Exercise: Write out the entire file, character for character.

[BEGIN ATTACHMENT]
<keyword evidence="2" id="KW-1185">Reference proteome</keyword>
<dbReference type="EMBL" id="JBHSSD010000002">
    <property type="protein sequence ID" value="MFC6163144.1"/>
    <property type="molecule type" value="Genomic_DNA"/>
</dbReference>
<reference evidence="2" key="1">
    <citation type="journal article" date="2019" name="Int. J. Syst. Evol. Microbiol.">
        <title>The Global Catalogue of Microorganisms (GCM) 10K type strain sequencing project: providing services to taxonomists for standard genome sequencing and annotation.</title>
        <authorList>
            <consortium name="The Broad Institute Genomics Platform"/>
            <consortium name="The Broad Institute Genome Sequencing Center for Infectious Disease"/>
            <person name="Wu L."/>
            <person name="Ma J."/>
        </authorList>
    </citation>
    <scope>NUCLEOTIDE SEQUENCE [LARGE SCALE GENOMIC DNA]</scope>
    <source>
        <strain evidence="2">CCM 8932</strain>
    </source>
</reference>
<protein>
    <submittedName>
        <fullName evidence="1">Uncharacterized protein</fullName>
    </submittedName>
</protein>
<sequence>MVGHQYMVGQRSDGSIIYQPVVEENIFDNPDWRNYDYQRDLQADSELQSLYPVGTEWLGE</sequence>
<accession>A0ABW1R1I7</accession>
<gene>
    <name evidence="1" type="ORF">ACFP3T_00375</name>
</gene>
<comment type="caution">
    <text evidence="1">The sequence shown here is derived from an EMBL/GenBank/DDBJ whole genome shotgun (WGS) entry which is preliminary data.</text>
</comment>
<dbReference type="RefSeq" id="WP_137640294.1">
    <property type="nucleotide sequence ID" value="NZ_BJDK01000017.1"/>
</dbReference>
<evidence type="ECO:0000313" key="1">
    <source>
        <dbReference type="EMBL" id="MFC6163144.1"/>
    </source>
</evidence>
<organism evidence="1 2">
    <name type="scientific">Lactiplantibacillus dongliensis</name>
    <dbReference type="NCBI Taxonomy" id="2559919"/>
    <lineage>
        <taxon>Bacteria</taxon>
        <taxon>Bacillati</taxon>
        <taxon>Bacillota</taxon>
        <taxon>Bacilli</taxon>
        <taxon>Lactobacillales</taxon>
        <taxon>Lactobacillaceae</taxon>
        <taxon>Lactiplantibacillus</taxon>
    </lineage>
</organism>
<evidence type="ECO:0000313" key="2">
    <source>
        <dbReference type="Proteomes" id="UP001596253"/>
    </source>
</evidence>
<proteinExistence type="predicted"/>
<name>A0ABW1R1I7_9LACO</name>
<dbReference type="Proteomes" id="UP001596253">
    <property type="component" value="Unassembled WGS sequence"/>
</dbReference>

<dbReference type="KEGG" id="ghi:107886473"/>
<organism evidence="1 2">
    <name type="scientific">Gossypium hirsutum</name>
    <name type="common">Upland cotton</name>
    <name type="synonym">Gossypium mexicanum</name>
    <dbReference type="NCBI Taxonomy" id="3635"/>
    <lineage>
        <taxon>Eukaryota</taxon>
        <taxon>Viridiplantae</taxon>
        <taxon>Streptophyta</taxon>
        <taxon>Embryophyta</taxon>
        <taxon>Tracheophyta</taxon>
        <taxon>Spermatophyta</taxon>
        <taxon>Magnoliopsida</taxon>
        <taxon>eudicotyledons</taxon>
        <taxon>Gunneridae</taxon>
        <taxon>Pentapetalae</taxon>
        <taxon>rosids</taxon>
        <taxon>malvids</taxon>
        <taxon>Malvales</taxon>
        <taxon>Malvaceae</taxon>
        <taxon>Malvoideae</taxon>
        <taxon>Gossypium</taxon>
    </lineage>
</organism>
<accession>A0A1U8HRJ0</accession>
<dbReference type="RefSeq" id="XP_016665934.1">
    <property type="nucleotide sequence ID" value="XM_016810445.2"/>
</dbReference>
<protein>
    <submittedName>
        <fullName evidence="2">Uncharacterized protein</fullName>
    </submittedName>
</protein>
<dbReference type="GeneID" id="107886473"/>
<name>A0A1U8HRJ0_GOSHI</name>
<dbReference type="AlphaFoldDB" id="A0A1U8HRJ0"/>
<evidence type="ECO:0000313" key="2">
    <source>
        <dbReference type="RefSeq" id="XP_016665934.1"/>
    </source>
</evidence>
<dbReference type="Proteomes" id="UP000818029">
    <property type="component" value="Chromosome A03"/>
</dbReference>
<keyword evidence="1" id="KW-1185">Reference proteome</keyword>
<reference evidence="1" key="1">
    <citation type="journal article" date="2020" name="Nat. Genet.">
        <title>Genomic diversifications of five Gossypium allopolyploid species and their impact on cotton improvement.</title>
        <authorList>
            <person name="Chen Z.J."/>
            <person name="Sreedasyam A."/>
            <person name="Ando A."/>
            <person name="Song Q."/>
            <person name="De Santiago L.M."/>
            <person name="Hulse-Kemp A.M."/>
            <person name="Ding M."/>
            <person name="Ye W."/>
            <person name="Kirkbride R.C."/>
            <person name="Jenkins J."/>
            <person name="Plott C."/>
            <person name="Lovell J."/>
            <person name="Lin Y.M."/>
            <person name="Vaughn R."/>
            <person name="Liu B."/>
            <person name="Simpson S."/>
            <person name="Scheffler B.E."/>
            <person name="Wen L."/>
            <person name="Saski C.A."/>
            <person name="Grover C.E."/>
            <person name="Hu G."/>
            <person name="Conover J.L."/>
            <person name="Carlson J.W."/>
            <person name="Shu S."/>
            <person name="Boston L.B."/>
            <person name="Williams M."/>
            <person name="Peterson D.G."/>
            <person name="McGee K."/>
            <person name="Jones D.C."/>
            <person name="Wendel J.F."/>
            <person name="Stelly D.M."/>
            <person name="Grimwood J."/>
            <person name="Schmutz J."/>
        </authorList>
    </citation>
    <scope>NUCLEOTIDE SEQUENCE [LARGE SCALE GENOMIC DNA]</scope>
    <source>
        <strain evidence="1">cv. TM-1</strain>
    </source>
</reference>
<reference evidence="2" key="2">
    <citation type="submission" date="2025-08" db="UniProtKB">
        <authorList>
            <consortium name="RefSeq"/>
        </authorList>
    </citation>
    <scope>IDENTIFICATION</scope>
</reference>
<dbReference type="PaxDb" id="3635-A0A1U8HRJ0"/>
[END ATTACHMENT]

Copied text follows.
<keyword evidence="2" id="KW-1185">Reference proteome</keyword>
<dbReference type="EMBL" id="JBHSSD010000002">
    <property type="protein sequence ID" value="MFC6163144.1"/>
    <property type="molecule type" value="Genomic_DNA"/>
</dbReference>
<reference evidence="2" key="1">
    <citation type="journal article" date="2019" name="Int. J. Syst. Evol. Microbiol.">
        <title>The Global Catalogue of Microorganisms (GCM) 10K type strain sequencing project: providing services to taxonomists for standard genome sequencing and annotation.</title>
        <authorList>
            <consortium name="The Broad Institute Genomics Platform"/>
            <consortium name="The Broad Institute Genome Sequencing Center for Infectious Disease"/>
            <person name="Wu L."/>
            <person name="Ma J."/>
        </authorList>
    </citation>
    <scope>NUCLEOTIDE SEQUENCE [LARGE SCALE GENOMIC DNA]</scope>
    <source>
        <strain evidence="2">CCM 8932</strain>
    </source>
</reference>
<protein>
    <submittedName>
        <fullName evidence="1">Uncharacterized protein</fullName>
    </submittedName>
</protein>
<sequence>MVGHQYMVGQRSDGSIIYQPVVEENIFDNPDWRNYDYQRDLQADSELQSLYPVGTEWLGE</sequence>
<accession>A0ABW1R1I7</accession>
<gene>
    <name evidence="1" type="ORF">ACFP3T_00375</name>
</gene>
<comment type="caution">
    <text evidence="1">The sequence shown here is derived from an EMBL/GenBank/DDBJ whole genome shotgun (WGS) entry which is preliminary data.</text>
</comment>
<dbReference type="RefSeq" id="WP_137640294.1">
    <property type="nucleotide sequence ID" value="NZ_BJDK01000017.1"/>
</dbReference>
<evidence type="ECO:0000313" key="1">
    <source>
        <dbReference type="EMBL" id="MFC6163144.1"/>
    </source>
</evidence>
<organism evidence="1 2">
    <name type="scientific">Lactiplantibacillus dongliensis</name>
    <dbReference type="NCBI Taxonomy" id="2559919"/>
    <lineage>
        <taxon>Bacteria</taxon>
        <taxon>Bacillati</taxon>
        <taxon>Bacillota</taxon>
        <taxon>Bacilli</taxon>
        <taxon>Lactobacillales</taxon>
        <taxon>Lactobacillaceae</taxon>
        <taxon>Lactiplantibacillus</taxon>
    </lineage>
</organism>
<evidence type="ECO:0000313" key="2">
    <source>
        <dbReference type="Proteomes" id="UP001596253"/>
    </source>
</evidence>
<proteinExistence type="predicted"/>
<name>A0ABW1R1I7_9LACO</name>
<dbReference type="Proteomes" id="UP001596253">
    <property type="component" value="Unassembled WGS sequence"/>
</dbReference>

<dbReference type="KEGG" id="ghi:107886473"/>
<organism evidence="1 2">
    <name type="scientific">Gossypium hirsutum</name>
    <name type="common">Upland cotton</name>
    <name type="synonym">Gossypium mexicanum</name>
    <dbReference type="NCBI Taxonomy" id="3635"/>
    <lineage>
        <taxon>Eukaryota</taxon>
        <taxon>Viridiplantae</taxon>
        <taxon>Streptophyta</taxon>
        <taxon>Embryophyta</taxon>
        <taxon>Tracheophyta</taxon>
        <taxon>Spermatophyta</taxon>
        <taxon>Magnoliopsida</taxon>
        <taxon>eudicotyledons</taxon>
        <taxon>Gunneridae</taxon>
        <taxon>Pentapetalae</taxon>
        <taxon>rosids</taxon>
        <taxon>malvids</taxon>
        <taxon>Malvales</taxon>
        <taxon>Malvaceae</taxon>
        <taxon>Malvoideae</taxon>
        <taxon>Gossypium</taxon>
    </lineage>
</organism>
<accession>A0A1U8HRJ0</accession>
<dbReference type="RefSeq" id="XP_016665934.1">
    <property type="nucleotide sequence ID" value="XM_016810445.2"/>
</dbReference>
<protein>
    <submittedName>
        <fullName evidence="2">Uncharacterized protein</fullName>
    </submittedName>
</protein>
<dbReference type="GeneID" id="107886473"/>
<name>A0A1U8HRJ0_GOSHI</name>
<dbReference type="AlphaFoldDB" id="A0A1U8HRJ0"/>
<evidence type="ECO:0000313" key="2">
    <source>
        <dbReference type="RefSeq" id="XP_016665934.1"/>
    </source>
</evidence>
<dbReference type="Proteomes" id="UP000818029">
    <property type="component" value="Chromosome A03"/>
</dbReference>
<keyword evidence="1" id="KW-1185">Reference proteome</keyword>
<reference evidence="1" key="1">
    <citation type="journal article" date="2020" name="Nat. Genet.">
        <title>Genomic diversifications of five Gossypium allopolyploid species and their impact on cotton improvement.</title>
        <authorList>
            <person name="Chen Z.J."/>
            <person name="Sreedasyam A."/>
            <person name="Ando A."/>
            <person name="Song Q."/>
            <person name="De Santiago L.M."/>
            <person name="Hulse-Kemp A.M."/>
            <person name="Ding M."/>
            <person name="Ye W."/>
            <person name="Kirkbride R.C."/>
            <person name="Jenkins J."/>
            <person name="Plott C."/>
            <person name="Lovell J."/>
            <person name="Lin Y.M."/>
            <person name="Vaughn R."/>
            <person name="Liu B."/>
            <person name="Simpson S."/>
            <person name="Scheffler B.E."/>
            <person name="Wen L."/>
            <person name="Saski C.A."/>
            <person name="Grover C.E."/>
            <person name="Hu G."/>
            <person name="Conover J.L."/>
            <person name="Carlson J.W."/>
            <person name="Shu S."/>
            <person name="Boston L.B."/>
            <person name="Williams M."/>
            <person name="Peterson D.G."/>
            <person name="McGee K."/>
            <person name="Jones D.C."/>
            <person name="Wendel J.F."/>
            <person name="Stelly D.M."/>
            <person name="Grimwood J."/>
            <person name="Schmutz J."/>
        </authorList>
    </citation>
    <scope>NUCLEOTIDE SEQUENCE [LARGE SCALE GENOMIC DNA]</scope>
    <source>
        <strain evidence="1">cv. TM-1</strain>
    </source>
</reference>
<reference evidence="2" key="2">
    <citation type="submission" date="2025-08" db="UniProtKB">
        <authorList>
            <consortium name="RefSeq"/>
        </authorList>
    </citation>
    <scope>IDENTIFICATION</scope>
</reference>
<dbReference type="PaxDb" id="3635-A0A1U8HRJ0"/>